BY Advocate.com Editors
September 10 2003 12:00 AM ET
Queer Eye spans the globe
Queer Eye for the Straight Guy, that most unlikely of TV hits in America, now seems set to become a huge international export for NBC and Bravo. A groundbreaking deal that closed Monday with Australia's Network Ten heads up a slew of global sales currently being signed. The quirky Bravo-NBC makeover show, which has made celebrities of five gay men (the "Fab 5") who transform the wardrobe, home, and overall style of a straight guy, also has become an agent of change in terms of international dealmaking under the watch of distribution division NBC Enterprises.
The Network Ten deal is unusual in that the broadcaster will not only produce its own Australian version of the reality show but will then entrust NBC Enterprises to sell that version to other broadcasters worldwide. This means that NBCE will be selling both the American and Australian versions of Queer Eye internationally. Australia's Network Ten also has licensed the American Queer Eye series from NBCE for a launch next month. The series has rewritten the Bravo ratings books and has become a hit for NBC as well. "[Net Ten] knows it is a hot property, and it's a good time to launch, so they are moving fairly quickly to air it," said NBCE director of international sales Leslie Jones, who negotiated the contract in Australia and is finalizing negotiations with broadcasters in France and Germany. On top of that, NBCE also has carved an extra viewer tier for the show in Australia, with a pay TV window to follow the over-the-air broadcast.
NBCE also will have a hands-on role in the Australian production. "We are going to jointly select a production entity, and we will have joint approval over that Australian production company," Jones said. Jones also oversaw recent deals for local production and licensing of the American version to Flextech in the United Kingdom and to Scandinavia's Viasat. New Zealand's TVNZ also has signed up for the American episodes, with an option to produce a local version, Jones said Monday. The Bravo version also is sold to Iceland and Finland, she added. "But I don't hesitate to say that the biggest deal to date is Australia, and it is a brand-new network for us there," Jones said.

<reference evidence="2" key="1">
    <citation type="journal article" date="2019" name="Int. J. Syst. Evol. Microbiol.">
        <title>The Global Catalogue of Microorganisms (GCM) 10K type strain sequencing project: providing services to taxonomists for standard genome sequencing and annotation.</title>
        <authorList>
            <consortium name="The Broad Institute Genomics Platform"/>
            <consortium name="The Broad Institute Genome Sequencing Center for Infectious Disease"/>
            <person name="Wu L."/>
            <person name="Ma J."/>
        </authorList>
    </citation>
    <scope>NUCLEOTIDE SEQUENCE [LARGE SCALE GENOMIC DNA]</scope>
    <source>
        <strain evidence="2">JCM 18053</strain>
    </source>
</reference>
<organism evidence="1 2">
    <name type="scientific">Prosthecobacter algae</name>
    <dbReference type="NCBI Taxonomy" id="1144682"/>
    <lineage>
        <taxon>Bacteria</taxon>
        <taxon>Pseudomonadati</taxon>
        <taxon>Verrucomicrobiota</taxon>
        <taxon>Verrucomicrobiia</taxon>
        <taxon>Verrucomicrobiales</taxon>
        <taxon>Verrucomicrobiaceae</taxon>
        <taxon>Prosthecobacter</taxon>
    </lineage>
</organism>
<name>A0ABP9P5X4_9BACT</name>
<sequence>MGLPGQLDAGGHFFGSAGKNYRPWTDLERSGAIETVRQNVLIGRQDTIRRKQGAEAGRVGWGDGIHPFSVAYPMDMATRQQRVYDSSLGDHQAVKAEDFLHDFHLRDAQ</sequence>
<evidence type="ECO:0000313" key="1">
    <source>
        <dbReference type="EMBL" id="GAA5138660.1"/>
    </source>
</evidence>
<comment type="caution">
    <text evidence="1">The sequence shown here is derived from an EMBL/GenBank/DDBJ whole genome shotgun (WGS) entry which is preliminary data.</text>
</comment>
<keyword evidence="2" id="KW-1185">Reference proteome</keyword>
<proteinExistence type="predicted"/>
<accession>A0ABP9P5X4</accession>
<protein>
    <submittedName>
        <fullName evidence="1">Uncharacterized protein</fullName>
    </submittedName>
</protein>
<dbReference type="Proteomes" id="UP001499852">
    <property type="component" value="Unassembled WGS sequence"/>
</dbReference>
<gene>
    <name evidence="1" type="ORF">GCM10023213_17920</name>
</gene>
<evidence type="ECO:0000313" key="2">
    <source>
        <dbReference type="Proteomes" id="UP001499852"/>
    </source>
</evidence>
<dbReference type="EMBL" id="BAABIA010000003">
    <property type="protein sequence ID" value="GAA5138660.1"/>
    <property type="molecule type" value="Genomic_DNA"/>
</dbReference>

NBCE has a program output deal in Australia with Network Seven under which the bulk of its product goes to Seven. But, Jones said, "This was one of those shows that did not automatically fall under the output deal." NBCE negotiated with Seven for an extended period before looking to offers that had come in from other networks. Network Ten will launch the American episodes of Queer Eye next month and will go into preproduction of the local version at the same time. "Network Ten is looking to launch the show on a number of time slots in prime time that I could not be happier with," Jones said.
The series was created by David Collins, a gay man, and developed by David Metzler, a straight man--"David and David" as they are referred to in-house at Bravo. They were instrumental in choosing the buoyant talent for the American version and will be brought in to choose the five Australian gay maestros. "David and David will be involved in choosing the talent in all the territories in which we [format] the series, but we can't spread them too thin.... In some territories they will play more of a consulting, backseat role," Jones said. "But they will be very involved in the Australian version."
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